- The average ransom paid by the mid-sized organizations (under 1,000 employees) in the study was $107,694, while the average for the larger companies (1,001 to 5,000 employees) was $225,588.
- On average, only 65% of the encrypted data was restored after the ransom was paid.
- The average bill, across both medium and larger companies, for rectifying a ransomware attack (considering downtime, people time, device cost, network cost, lost opportunity and the ransom itself) was $1.85 million, more than double the $761,106 of the previous year.
- Extortion-style attacks (where data was not encrypted but the victim was still held to ransom) have more than doubled in the last year.
If you’re wondering how someone whose data has not been encrypted can still be ransomed, it’s easy. The hackers steal or copy sensitive data and threaten to publish it. There’s no need for encryption and the promised decryption keys. The mere threat of having data published is enough to have some victims pony up.
A set of software tools needed to launch a ransomware attack can cost as little as $50 on the darknet, which should have us all shaking our heads in disgust. Colonial Pipeline, for example, paid $4.4 million in ransom. (Talk about ROI. Grrr, it makes our blood boil.)
So, how do you answer the question, “Is ransomware really a threat?”
From cyber insurance to having a tried-and-tested disaster recovery plan, beef up your security. (Yes, we went there.)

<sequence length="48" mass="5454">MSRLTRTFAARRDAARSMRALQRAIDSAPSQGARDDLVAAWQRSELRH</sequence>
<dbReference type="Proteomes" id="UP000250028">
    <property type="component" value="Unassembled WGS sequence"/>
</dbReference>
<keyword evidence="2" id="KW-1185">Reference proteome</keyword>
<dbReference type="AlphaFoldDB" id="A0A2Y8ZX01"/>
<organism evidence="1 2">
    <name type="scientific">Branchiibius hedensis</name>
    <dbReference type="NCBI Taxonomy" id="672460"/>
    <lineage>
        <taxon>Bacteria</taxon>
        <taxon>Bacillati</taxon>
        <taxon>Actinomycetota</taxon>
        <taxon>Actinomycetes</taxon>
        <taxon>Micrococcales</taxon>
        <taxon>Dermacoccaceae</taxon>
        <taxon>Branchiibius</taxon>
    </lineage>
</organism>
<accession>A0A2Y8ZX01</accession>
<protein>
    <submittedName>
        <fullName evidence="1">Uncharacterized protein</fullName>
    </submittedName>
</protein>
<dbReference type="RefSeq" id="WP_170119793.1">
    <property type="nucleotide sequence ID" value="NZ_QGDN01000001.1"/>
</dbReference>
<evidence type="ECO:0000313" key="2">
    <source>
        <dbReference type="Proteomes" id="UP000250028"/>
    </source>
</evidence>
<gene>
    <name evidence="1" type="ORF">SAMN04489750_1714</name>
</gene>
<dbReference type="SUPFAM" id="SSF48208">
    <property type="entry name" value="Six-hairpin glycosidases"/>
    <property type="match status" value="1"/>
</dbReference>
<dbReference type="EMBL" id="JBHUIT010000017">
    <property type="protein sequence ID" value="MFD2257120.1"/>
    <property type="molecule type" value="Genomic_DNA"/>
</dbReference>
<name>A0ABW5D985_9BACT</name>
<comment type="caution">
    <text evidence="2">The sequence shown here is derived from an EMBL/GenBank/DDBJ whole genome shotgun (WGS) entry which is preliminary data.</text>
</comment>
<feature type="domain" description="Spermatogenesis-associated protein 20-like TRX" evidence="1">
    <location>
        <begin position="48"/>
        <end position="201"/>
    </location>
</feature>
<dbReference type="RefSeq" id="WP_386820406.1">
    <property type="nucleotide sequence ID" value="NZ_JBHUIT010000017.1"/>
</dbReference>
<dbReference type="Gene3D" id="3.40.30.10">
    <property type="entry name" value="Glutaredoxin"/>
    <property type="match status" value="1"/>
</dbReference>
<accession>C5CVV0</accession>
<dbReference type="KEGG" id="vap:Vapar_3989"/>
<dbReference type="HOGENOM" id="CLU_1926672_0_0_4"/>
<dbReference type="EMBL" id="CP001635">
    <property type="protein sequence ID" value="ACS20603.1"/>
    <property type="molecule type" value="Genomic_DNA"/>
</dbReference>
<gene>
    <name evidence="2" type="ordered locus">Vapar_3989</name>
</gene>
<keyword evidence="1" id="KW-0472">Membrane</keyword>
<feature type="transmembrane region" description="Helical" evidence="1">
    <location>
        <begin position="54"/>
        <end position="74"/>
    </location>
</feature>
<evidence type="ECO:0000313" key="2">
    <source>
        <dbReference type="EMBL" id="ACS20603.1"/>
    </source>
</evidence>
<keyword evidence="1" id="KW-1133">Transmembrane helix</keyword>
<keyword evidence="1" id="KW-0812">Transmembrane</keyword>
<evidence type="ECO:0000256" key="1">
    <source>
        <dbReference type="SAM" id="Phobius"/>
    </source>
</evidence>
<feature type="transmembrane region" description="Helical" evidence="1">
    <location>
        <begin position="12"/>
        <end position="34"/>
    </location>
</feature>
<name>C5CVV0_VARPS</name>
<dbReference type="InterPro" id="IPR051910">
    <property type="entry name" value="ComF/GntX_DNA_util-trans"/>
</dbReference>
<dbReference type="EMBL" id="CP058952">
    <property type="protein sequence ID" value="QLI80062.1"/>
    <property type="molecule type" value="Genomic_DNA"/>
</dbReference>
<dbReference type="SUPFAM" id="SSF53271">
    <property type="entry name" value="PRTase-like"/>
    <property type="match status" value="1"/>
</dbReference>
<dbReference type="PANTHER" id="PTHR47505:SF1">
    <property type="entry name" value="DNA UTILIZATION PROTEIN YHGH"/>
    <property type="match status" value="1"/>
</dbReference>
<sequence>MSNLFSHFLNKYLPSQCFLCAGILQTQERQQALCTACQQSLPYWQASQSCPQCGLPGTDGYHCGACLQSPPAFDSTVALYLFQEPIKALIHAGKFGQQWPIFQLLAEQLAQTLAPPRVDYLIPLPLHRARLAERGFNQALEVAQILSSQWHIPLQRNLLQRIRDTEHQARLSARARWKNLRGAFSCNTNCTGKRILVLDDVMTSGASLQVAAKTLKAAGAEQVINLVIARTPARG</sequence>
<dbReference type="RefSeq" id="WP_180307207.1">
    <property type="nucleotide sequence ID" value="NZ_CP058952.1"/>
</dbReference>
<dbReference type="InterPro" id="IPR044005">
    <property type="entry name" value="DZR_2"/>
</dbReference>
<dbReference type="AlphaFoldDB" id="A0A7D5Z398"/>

Let’s put it this way: Whether you agree with gravity or not, the apple, when dropped, will fall. In other words, even if you don’t believe you’ll ever be targeted in a cyber attack, the bottom line is that if you have data stored somewhere, like it or not, you’re a ransomware candidate. If you, or anyone in your company uses email, you’re a ransomware candidate. And if you don’t have any form of security insurance, updated security measures or a back-up plan, you may as well send out invitations to the crooks, because statistically, there’s a high probability they’re going to show up, sooner or later: the ultimate unwanted guest.
We urge you, please, please, please, to read both of the above articles and take the necessary measures to protect your valuable data.
. . . these ransomware operators are trying to retreat from the spotlight more than suddenly discovering the error of their ways.
How We Can Help
We understand that every day, more companies need to migrate to the Cloud in order to accommodate changing business practices and remote employment. We also know that data loss is one of the most common side effects of a migration. And we know that missing data results in upset end-users, grumpy bosses and longer hours at the office for you. Frankly, we hate that. (Almost as much as we hate ransomware and extortion.)
The easiest way to prevent missing data caused by broken links would be to use LinkFixer Advanced. The “Inoculate” feature literally vaccinates (or preps) all the links in all your files prior to the migration. Then, after the migration, the “Cure” feature will automatically re-link all your files in a single batch run. This is a very proactive way of avoiding missing data as a result of broken links.
If you’ve already completed your migration and you’ve got broken file links that are threatening your evenings and weekends, LinkFixer Advanced has another feature called “Modify Links.” This tool will rapidly fix thousands of links at a time, so that each link points to the file it’s supposed to, which restores the missing data in a flash.
. . . you may as well send out invitations to the crooks, because statistically, there’s a high probability they’re going to show up . . .